Measuring KOSU's Impact
The thorough reporting of KOSU and StateImpact Oklahoma informs our listeners and readers and shines a light on issues that otherwise may remain in the dark. We are tracking the impact of our stories below.
- In his written dissent to the Oklahoma v. Castro-Huerta U.S. Supreme Court ruling [page 37], Justice Neil Gorsuch referenced KOSU reporter Allison Herrera's 2021 interview with then-U.S. Attorney Trent Shores as evidence that "the sky isn’t falling" and "partnerships between tribal law enforcement and state law enforcement" are strong.
- During oral arguments before the U.S. Supreme Court in Oklahoma v. Castro-Huerta on April 27, 2022, Justice Sonia Sotomayor referenced this story — reported also in The Atlantic — authored by KOSU's Allison Herrera and freelance writer Rebecca Nagle.
- In a press conference following a failed vote on a controversial school choice measure, the Oklahoma Senate President Pro Tem called a StateImpact report on the measure "one of the fairest pieces I've seen on this."
- Police and medical examiner reports were released following reporting by KOSU and The Frontier in the shooting death of Julian Rose. Rose's family waited months to get even the most basic public records about the shooting from local, state, tribal and federal officials.
- A former Quapaw Tribal Chairman was barred from running for office after a KOSU report of an internal audit alleging he gave bonuses and pay raises totaling in the millions to himself and others without approval.
- StateImpact tracked Oklahoma schools and school districts forced to closures or pivot to distance learning because of cases of COVID-19 in their classrooms. These are statistics that neither the state's education department nor health department were monitoring. StateImpact scoured school websites and social media pages to find announcements of closings.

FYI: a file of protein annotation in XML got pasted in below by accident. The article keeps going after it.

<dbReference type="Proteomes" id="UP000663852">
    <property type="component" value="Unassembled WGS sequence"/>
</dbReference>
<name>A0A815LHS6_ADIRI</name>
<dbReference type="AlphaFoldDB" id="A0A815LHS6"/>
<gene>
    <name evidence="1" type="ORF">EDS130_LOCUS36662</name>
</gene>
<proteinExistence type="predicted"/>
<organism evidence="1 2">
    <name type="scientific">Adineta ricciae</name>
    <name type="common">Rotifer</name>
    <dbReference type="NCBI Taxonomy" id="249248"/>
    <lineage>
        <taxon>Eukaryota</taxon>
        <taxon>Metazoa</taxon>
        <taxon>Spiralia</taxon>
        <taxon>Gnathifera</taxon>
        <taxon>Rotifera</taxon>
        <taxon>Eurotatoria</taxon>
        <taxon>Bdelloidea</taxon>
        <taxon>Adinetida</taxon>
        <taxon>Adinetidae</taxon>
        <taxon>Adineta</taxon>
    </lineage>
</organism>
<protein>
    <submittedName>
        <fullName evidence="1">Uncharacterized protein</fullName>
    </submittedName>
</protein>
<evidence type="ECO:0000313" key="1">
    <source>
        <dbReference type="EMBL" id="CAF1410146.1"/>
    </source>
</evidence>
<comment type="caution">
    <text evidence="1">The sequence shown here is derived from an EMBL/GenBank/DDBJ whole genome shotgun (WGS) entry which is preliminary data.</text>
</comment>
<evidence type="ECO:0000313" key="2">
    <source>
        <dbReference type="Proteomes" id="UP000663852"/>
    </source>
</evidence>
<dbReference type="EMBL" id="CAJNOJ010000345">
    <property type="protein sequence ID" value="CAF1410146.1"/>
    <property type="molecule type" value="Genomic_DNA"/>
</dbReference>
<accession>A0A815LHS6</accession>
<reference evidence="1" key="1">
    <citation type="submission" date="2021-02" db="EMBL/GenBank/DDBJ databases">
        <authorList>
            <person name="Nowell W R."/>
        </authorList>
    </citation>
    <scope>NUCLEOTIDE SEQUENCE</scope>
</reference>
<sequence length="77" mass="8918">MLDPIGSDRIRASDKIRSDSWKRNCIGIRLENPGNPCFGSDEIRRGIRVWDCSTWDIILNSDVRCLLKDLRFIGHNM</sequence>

- In a presentation at the University of Oklahoma, CDC Director Robert Redfield referenced a StateImpact story on the spread of HIV in Oklahoma.
- StateImpact brought its knowledge and experience of Scott Pruitt to NPR's Embedded podcast investigation team about how his faith informed his views on the environment and how he handled a major pollution case in Oklahoma as the state's Attorney General. This was amid alleged ethics violations as EPA Administrator, a post he resigned from just two months later.
- KOSU reported on Epic Charter Schools and their management companies that took millions of dollars in public money. There was no accountability for how that money was spent. Three years later, a state audit found a litany of problems. That has resulted in millions of dollars in penalties, a severing of ties with the company's co-founders and major reforms, including making public its controversial learning fund.
- An inquiry by StateImpact Oklahoma and Harvest Public Media prompted the embezzlement of $2.6 million to be brought to light after attempts by the council to keep an internal audit secret.
KOSU is an NPR member station reporting on the people, places and culture of Oklahoma. Its programming can be heard by more than 91,000 on-air listeners every week in central, northern and northeastern Oklahoma, parts of Kansas, Missouri and Arkansas. Visit kosu.org/newsletters to sign up for the latest updates.